Back to our last Council stint of 2016 – three back-to-back meetings before a month-long Christmas break. There is a lot of work to get done before we get all egg-noggy, so our agendas are looking full.
We started the November 21 meeting with an afternoon workshop session to dig a little deeper into the one aspect of the ongoing Official Community Plan update that needs more consideration:
OCP Review: Summary of Feedback and Discussion of the Area Around the 22nd Street SkyTrain Station
It’s no secret that the area around 22nd St SkyTrain Station is ripe for some increased density and conversion of use. It is an important regional transit and transportation hub, and is one of the least-dense parts of the City. Rare are 30 year old SkyTrain stations surrounded by single family detached houses and no commercial development. This OCP may give us an opportunity to look at ways to re-imagine this neighbourhood.
The existing Land Use Plan has allowed some multi-family development in this area for some time, but it just hasn’t happened. Look at the history of Connaught Heights – we have built, over the last 75 years, a car-dependent suburb. There are few sidewalks, there is a road pattern designed to get people in an out to through one constricted intersection (only to be chagrinned by all the people trying to drive by). If we try to build a compact mixed-use transit oriented neighbourhood on top of the bone structure of the suburb it won’t work, even if we add on sidewalks, greenways and left turn lanes. At the same time, there is a general lack of amenities or services in the West End neighbourhood.
So let’s get conceptual, recognizing this is a 20-or 30-year plan. Can 20th be shifted to a local road? Can the BC Hydro Right-of-Way be repurposed as a linear park? Can we create a new north-south High Street along 21st?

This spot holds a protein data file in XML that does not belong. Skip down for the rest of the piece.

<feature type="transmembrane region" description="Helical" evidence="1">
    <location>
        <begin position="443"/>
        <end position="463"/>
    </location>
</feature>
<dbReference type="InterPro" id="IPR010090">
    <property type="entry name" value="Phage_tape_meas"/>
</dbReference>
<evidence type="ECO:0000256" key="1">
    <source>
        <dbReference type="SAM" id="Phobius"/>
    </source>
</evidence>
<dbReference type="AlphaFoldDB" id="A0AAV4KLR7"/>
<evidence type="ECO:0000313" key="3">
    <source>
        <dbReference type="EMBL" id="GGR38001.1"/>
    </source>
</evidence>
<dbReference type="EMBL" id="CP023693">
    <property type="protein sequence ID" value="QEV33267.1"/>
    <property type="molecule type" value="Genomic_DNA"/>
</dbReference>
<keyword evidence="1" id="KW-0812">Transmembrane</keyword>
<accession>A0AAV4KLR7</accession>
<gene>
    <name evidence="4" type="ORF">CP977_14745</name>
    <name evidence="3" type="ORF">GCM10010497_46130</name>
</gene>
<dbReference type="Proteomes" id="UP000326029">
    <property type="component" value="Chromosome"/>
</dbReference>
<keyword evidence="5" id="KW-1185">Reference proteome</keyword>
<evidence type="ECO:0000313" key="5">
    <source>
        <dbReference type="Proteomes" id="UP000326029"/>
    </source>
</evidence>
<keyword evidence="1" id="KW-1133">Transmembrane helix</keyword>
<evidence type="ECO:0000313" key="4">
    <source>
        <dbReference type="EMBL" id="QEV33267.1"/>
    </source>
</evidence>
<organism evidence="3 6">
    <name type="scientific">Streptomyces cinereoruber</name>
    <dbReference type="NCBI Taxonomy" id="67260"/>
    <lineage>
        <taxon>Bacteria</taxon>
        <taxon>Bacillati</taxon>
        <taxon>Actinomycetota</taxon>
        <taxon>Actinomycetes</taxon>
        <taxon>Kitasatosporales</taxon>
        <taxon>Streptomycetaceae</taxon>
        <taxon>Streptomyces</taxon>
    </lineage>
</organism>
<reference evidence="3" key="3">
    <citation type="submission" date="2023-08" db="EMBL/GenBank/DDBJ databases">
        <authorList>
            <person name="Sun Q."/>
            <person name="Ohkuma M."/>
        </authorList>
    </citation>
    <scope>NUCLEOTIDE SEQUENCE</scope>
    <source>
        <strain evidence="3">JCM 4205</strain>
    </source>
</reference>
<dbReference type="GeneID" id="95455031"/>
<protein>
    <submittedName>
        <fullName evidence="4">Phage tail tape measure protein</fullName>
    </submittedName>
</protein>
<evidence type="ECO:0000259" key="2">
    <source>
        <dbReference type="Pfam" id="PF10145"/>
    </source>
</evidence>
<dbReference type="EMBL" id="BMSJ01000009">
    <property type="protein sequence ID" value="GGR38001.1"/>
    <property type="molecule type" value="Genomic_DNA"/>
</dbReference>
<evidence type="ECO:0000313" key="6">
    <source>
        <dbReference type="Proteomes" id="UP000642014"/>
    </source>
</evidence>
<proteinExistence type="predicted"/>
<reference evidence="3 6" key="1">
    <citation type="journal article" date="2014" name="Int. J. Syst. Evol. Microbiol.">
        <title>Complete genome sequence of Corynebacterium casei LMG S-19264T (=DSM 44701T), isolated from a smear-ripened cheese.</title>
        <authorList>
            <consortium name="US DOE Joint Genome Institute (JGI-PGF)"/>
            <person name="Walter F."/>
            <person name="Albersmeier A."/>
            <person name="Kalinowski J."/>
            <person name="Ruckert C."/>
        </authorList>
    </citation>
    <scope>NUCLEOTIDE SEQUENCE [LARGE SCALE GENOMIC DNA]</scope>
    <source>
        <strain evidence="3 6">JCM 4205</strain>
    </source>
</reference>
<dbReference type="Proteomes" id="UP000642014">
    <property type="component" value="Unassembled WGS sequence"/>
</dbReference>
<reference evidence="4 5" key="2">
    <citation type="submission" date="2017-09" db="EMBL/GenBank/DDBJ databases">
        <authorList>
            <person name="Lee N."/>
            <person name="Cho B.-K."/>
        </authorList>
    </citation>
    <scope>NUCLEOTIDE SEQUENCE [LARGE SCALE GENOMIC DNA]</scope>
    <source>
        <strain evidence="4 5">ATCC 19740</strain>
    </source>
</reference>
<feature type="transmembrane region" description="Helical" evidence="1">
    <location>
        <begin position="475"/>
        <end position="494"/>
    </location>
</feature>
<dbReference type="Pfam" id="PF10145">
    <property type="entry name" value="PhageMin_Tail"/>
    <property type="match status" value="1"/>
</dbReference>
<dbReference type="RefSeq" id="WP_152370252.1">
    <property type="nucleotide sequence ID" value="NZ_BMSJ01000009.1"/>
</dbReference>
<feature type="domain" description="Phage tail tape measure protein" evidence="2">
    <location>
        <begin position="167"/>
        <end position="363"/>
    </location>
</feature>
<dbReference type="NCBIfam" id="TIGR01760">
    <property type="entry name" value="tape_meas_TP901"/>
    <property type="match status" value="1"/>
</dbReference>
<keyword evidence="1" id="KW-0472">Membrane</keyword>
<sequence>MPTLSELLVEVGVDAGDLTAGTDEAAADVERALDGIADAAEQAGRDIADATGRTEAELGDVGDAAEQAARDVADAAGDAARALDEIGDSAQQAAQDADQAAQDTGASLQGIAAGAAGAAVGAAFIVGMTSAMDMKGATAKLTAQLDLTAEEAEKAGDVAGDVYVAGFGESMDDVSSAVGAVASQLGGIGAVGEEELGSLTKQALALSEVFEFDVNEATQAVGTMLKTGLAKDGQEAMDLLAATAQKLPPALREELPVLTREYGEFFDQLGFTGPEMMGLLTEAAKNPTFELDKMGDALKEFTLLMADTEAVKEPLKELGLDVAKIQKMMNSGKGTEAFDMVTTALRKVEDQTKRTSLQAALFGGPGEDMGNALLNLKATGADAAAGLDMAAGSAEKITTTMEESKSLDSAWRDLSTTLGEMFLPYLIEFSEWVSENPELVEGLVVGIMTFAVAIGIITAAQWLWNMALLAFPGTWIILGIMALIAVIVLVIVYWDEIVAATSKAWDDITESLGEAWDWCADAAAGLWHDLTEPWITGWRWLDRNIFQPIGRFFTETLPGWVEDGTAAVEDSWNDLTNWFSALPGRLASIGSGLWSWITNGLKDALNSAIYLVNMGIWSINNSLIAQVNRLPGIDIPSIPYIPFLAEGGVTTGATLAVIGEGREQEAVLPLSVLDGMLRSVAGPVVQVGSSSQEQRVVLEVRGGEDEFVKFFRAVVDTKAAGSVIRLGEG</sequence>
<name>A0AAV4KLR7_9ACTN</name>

We had a good discussion about what we can envision around the station, and what it looks like as density steps down to the north and away from the station. The opportunities that exist are going to rely on a new design for the neighbourhood, a new town centre. I look forward to what the final draft Land Use plan looks like coming out of this lengthy discussion.
We started our evening meeting with an Opportunity for Public Comment on an update of our Budget:
Five Year Financial Plan (2016-2020) Amendment Bylaw No. 7891, 2016
The City’s “budget” exists as a 5-year Financial Plan, which is required by the Community Charter, enshrined in a Bylaw, and updated annually. As a matter of the same provincial law, our budget is always balanced.
Once in a while, we need to adjust that budget, as new expenses or revenues are realized. We do that by amending the Bylaw, which is a public process you are able to comment upon. This specific amendment is to introduce 4 things to the budget that were not part of the existing financial plan:
$1.5M in capital cost for a feeder station upgrades related to the new substation. This $1.5M will come from the Electrical Utility Reserves Account – money put aside specifically for this type of infrastructure improvement.
$6.0M for Ewen Avenue upgrades. This project is going over budget, mostly due to unanticipated costs dealing with the terrible soil conditions encountered during the works. Again, this money is coming out of the Queensborough Transportation DCC Reserves – money charged to developers building new units in Queensborough and set aside for exactly this purpose – improving the transportation infrastructure to better accommodate those new residents.
$1.6M for water main upgrades as part of the Ewen Street project. Similar to above, this project is going over budget, but this part of the project is being paid by Metro Vancouver (it is their water main). However, we are doing the work as part of our larger project. So we need to add the expense to our expense column, and the increase in revenues when the GVRD pays us for the work to our revenue column – balancing the budget.
$1.7M for a slightly expanded scope in the Library upgrades. This project has been discussed before, and this is not an example of going over budget, but in discovering new project work that will improve the durability of the building and should probably be done while we have the walls open. These funds will come from debt as part of our long-term debt financing plan.
No-one came to speak to the amendment, and Council moved to approve moving it forward for adoption.
We also had two Presentations from community organizations impacting our community:
New West Pride Accessibility Initiative